“We need people on the ground in D.C. who can advocate for a policy change on the federal level … and we can get some synergy between federal and state agencies and bodies so we can have an impact and have that systemic change we’re looking for,” she said. That type of change would not be possible “if we’re only working on the local level or the state level.”

A good example of why that synergy is critical, Nuuhiwa said, was the flap over Hawaiian language students being forced to take translated state tests due to the way federal education policy was applied. Students struggled with the translated English version because developing a true Hawaiian version could cost millions.

“That’s one issue. There are a hundred that pretty much follow the same pattern: that the work we do on the state level is very important, but there’s an overarching federal piece that also needs to be addressed,” Nuuhiwa said.

That means the scope of Riley’s work is much wider than merely pushing for major pieces of legislation in Congress like the Native Hawaiian Government Reorganization Act, known as the Akaka Bill. It’s also not limited, as some might think, to advocating on behalf of Native Hawaiians who live on the mainland.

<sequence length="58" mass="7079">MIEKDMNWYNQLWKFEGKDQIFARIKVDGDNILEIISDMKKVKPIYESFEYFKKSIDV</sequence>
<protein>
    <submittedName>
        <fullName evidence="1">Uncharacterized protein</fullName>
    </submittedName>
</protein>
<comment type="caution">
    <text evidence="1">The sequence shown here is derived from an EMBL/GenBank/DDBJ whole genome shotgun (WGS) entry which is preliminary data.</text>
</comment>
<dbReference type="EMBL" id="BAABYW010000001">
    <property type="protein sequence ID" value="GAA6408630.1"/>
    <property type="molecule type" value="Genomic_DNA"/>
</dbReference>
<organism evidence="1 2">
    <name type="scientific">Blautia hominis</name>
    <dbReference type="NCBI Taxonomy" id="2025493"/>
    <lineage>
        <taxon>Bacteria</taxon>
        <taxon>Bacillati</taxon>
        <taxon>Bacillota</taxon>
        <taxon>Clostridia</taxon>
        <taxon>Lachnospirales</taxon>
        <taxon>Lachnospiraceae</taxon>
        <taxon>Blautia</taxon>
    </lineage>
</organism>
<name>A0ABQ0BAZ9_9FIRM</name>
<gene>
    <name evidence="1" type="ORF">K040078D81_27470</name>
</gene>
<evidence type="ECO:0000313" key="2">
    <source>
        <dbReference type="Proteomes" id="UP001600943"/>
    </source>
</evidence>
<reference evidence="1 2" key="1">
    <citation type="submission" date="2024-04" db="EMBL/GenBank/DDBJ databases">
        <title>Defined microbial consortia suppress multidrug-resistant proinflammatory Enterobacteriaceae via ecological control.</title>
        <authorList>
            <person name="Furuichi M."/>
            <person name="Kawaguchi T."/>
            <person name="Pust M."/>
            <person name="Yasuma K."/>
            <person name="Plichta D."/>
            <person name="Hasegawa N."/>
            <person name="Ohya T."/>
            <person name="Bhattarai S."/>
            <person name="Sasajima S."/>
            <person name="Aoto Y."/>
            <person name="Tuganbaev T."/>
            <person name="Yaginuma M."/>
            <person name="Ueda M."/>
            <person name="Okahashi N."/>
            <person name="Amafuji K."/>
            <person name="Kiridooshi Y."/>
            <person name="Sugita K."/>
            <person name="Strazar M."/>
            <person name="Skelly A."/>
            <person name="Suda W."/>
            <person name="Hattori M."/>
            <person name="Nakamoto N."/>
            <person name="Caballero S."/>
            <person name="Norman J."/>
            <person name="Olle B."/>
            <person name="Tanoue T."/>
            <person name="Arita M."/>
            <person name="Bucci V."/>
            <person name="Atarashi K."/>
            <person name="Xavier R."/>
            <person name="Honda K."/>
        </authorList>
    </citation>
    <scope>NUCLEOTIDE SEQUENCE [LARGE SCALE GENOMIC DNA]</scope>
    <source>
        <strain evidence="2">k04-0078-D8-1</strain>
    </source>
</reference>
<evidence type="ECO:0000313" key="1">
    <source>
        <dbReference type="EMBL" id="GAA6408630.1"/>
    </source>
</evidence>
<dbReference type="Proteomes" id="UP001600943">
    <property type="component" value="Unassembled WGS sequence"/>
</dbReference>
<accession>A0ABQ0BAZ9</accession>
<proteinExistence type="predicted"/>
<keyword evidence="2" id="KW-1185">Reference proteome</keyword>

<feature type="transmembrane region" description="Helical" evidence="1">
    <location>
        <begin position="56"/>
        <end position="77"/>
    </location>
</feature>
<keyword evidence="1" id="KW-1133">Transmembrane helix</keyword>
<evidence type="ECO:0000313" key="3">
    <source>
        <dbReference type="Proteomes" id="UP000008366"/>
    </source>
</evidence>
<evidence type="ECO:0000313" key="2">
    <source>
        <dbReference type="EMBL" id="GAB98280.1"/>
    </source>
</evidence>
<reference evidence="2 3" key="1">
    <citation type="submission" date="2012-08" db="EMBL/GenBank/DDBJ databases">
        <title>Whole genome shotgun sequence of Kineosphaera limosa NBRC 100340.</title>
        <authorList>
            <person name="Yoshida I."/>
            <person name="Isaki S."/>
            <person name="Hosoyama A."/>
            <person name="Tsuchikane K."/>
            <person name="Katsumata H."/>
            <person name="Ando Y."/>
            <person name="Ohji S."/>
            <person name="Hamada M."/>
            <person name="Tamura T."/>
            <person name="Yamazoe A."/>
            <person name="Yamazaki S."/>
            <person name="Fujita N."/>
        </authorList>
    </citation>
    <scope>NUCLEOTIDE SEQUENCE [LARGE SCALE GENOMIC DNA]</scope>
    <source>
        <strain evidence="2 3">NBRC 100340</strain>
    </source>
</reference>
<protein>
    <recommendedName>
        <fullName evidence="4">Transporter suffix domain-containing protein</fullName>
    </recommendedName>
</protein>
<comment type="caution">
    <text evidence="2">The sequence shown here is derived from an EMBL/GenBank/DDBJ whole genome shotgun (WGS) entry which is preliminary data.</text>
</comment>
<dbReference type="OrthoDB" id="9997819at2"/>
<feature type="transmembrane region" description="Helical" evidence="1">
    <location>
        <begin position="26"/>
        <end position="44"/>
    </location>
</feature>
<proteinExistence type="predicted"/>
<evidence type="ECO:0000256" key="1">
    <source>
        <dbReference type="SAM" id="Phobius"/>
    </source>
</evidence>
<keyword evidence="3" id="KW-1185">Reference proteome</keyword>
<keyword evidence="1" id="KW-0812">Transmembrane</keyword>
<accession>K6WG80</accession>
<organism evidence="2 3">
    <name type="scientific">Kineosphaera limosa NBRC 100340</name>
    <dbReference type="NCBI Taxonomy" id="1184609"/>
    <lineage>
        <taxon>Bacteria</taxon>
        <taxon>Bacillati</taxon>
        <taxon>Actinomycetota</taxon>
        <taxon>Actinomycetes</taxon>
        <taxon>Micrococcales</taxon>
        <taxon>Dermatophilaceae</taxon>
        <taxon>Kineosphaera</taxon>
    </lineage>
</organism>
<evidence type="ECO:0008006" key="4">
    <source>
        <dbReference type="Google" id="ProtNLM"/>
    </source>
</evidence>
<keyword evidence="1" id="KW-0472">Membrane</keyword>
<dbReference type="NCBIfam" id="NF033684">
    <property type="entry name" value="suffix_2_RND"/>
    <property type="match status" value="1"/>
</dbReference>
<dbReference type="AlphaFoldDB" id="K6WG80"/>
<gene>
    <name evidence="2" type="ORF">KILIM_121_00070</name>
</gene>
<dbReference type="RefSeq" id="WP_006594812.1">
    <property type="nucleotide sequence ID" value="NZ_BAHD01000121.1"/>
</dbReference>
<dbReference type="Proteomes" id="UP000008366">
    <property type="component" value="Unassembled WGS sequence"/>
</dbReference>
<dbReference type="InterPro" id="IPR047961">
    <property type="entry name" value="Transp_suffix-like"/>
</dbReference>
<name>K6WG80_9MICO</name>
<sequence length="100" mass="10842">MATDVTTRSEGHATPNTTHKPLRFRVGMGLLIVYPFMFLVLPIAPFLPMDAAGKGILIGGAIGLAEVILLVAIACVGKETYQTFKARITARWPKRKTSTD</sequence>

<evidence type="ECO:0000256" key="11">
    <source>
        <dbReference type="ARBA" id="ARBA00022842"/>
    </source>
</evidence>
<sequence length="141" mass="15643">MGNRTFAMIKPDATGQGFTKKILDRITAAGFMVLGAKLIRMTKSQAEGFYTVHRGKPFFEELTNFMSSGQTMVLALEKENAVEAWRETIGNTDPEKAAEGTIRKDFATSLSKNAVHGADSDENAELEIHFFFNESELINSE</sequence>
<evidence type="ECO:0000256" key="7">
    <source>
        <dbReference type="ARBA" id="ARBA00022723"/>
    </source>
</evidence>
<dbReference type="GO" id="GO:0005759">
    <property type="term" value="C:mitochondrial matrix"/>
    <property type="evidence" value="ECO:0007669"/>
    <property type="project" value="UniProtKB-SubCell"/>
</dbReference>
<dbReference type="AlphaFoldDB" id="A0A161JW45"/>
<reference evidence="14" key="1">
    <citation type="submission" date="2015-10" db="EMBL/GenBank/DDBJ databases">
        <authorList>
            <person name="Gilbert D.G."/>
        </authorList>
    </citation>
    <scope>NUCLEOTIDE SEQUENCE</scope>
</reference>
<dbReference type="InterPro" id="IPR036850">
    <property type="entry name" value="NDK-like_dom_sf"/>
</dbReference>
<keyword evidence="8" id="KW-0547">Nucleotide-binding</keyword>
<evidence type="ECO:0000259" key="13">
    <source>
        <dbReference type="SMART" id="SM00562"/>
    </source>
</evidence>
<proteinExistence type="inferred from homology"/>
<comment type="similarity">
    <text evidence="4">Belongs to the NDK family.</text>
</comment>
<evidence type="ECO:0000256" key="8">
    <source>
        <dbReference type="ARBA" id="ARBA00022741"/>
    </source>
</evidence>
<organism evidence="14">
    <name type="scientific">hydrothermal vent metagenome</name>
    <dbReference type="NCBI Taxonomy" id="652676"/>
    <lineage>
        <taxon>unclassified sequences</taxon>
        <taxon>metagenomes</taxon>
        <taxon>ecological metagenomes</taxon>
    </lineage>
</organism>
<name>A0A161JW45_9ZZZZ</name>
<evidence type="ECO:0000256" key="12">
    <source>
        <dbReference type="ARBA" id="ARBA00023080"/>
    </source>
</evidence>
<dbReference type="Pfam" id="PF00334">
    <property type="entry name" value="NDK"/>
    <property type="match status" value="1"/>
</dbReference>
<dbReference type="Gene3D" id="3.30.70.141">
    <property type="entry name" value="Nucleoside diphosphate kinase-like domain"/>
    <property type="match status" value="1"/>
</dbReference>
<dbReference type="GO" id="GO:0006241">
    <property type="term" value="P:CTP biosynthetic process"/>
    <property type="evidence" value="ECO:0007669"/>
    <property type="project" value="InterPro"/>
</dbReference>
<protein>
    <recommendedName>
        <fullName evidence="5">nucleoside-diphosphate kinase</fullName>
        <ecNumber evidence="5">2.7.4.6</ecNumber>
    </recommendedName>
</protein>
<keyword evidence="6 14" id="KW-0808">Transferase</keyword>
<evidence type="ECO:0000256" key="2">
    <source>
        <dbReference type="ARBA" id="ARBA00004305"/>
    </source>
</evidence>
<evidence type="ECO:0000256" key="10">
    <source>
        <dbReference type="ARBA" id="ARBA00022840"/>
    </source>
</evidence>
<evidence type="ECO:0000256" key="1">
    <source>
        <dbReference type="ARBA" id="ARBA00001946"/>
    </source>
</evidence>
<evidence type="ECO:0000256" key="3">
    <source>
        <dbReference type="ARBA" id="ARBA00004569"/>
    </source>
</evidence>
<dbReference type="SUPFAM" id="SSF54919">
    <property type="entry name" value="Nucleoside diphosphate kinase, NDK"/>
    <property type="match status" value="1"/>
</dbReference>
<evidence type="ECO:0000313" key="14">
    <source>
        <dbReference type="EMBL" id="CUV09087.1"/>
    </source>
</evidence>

“Our expectations of the D.C. bureau are really A to Z,” Nuuhiwa said. “Any issue that OHA is engaged with locally, we expect the D.C. office to be engaged with at the federal level if there’s a federal nexus.”

‘An Exceptionally Rare Opportunity’

Riley said he’s excited about the broad scope of the job and feels blessed by the opportunity to represent the greater community.

“I talk a lot about legislation, but I don’t want to just talk about legislation because advocacy doesn’t just mean understand and influence the laws that do or don’t pass, the bills that do or don’t become law,” he said. “It also means to advocate at the implementation level. … So in addition to monitoring, analyzing and being a part of what happens in Congress, we want to monitor, analyze and be a part of what happens in the executive branch.”

He estimates there are 150 laws on the books that specifically mention Native Hawaiians, and said part of his job is making sure those programs are not rolled back. Nuuhiwa said that was a factor in OHA’s decision to re-establish the bureau with the hopes of expanding it.